The first ophthalmological examination of a child is one of the most important examinations that should be performed by 3-4. years of age. Intensive vision development lasts until the end of the 8th year of life. Disorders that occur at this age can and must be treated to allow for the normal development of a child’s eye and visual acuity.
The most common reason for examining a child is poor visual acuity (myopia, hyperopia, astigmatism), which, if not detected and removed in time, causes permanent low vision.
At regular pediatric examinations in as many as 90-95% of children, such disorders remain unrecognized or are detected too late: if the brain of a small child does not learn to process visual stimuli from a diseased eye, it will result in the so-called. suppression, and that eye will be “suppressed” and remain visually impaired for life.
Since the child’s eye is developing, any refractive error needs to be corrected correctly. Children are given glasses or contact lenses to correct refractive errors.
Visual impairment or amblyopia is the most common pathology of vision in children, and it can be treated and cured only in the early period of growth and development of the child.
When visual acuity is reduced in both eyes, the child clearly shows signs of impaired vision, and parents in most cases notice this in a timely manner and seek medical help.
If vision is impaired in only one eye, parents do not notice the problem, because the child’s brain takes over information coming from the “stronger” eye, since it cannot put together two different images, information from the “weaker” eye is suppressed.
When visually impaired, the so-called “lazy eye”, it is necessary to give the child an appropriate correction with glasses and to close (occlusion) a healthy eye in order to force the weaker eye to look, and thus develop. The period of eye closure depends on the severity of the amblyopia and the age of the child. In some cases, strabismus surgery also has a positive effect on low vision.
Strabismus is a disorder of the position or mobility of the eyes in which the eyes do not have a common direction of view.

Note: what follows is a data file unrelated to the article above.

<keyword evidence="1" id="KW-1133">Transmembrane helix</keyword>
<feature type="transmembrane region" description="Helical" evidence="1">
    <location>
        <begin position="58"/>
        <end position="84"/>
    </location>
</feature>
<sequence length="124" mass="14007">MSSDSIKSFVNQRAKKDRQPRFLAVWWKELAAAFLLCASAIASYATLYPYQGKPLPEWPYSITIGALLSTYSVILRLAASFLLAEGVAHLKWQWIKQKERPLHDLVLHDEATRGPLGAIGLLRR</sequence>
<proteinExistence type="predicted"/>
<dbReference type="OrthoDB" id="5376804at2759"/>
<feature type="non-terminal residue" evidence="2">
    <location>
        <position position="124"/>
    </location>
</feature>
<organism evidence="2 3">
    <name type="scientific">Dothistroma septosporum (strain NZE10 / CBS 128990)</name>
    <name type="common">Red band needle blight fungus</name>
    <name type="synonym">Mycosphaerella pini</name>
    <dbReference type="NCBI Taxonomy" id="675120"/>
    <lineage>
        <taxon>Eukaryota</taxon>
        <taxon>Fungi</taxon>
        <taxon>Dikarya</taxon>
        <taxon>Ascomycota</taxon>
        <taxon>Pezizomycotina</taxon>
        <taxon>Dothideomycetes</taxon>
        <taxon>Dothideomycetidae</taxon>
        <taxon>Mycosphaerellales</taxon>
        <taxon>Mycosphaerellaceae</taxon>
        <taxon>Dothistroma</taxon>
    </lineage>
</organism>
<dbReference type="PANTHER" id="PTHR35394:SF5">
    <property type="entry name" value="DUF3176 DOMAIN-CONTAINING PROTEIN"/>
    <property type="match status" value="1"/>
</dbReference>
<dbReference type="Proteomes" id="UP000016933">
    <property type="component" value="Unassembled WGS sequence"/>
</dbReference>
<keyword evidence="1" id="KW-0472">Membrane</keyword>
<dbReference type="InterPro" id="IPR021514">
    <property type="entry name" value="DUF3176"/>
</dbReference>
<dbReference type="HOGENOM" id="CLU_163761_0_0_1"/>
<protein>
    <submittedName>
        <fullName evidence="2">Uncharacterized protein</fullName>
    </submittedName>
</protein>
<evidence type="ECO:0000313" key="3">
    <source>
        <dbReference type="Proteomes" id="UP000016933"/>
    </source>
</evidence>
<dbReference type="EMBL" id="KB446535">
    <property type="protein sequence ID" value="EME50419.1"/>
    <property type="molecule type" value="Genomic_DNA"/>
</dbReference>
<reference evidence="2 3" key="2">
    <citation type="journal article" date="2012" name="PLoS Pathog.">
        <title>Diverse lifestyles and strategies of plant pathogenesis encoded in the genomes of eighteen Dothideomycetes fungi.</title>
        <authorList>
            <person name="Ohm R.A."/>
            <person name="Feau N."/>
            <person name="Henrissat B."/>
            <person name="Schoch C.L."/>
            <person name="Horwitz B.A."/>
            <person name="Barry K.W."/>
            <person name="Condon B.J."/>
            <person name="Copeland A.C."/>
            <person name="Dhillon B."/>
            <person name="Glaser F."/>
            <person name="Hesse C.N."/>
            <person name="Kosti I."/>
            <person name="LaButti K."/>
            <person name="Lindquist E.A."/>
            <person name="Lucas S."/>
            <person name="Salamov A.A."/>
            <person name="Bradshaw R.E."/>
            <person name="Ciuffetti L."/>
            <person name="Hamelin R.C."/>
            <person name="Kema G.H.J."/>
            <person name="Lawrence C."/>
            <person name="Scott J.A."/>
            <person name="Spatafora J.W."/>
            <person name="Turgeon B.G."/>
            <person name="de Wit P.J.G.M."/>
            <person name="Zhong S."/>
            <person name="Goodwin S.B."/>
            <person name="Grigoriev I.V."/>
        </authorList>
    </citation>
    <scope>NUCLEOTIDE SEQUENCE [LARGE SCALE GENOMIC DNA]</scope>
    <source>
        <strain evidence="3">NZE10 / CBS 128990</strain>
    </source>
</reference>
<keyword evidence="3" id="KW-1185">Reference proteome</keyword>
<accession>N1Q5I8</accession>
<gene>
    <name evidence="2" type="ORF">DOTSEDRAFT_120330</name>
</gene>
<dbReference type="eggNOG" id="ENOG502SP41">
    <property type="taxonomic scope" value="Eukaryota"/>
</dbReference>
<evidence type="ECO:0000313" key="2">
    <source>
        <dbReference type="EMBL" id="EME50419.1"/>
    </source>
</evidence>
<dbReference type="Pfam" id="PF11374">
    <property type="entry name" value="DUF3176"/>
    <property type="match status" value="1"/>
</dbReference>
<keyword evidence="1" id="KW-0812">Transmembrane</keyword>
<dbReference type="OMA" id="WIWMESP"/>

Healthy eyes look straight at the same point, and movements are synchronized.
In some cases, strabismus occurs because the mobility of one eye in a certain direction is limited.
The eye usually looks inwards, “towards the nose” (esotropia) or outwards, “from the nose” (exotropia), the vertical deviation of the eye is somewhat rarer. It is also often associated with other visual disorders (low vision, refractive errors, nystagmus).
In children, strabismus is most often congenital or develops in early childhood, but it can also occur with mechanical injuries and various neurological and internal diseases.
Strabismus in children interferes with the healthy development of vision and that is why it is important to start treatment as early as possible.
The most common consequence of strabismus is the development of low vision (amblyopia) on the eye that is not placed in a flat position, low vision can be treated only in childhood and therefore strabismus would be best operated while vision is in the developmental stage.
In very young children, even in infancy, parents often come to care because the child “tears the eye.”
It is much more often the result of not opening the canal located between the eye and the nose, which leads to the accumulation of excess tears in the tear sac located at the beginning of the canal and the return of excess tears to the eye.
Since our tears are not sterile, ie they contain natural bacterial flora, due to reduced flow, ie increased accumulation of tears, there is an exponential multiplication of our “good bacteria” that create a thick secretion inside the eye and on the edges of the eyelids, while only the eye or sclera generally calm.
This is very easy to check by the pressure in the area of the canal which will cause a sudden release of whitish secretion towards the eye. Until the eye is inflamed, it is not necessary to give any antibiotics but only regular rinsing and massaging in the area of the canal as directed by a specialist to aid spontaneous opening. It is also recommended to rinse the nasal mucosa with drops based on sea water or saline.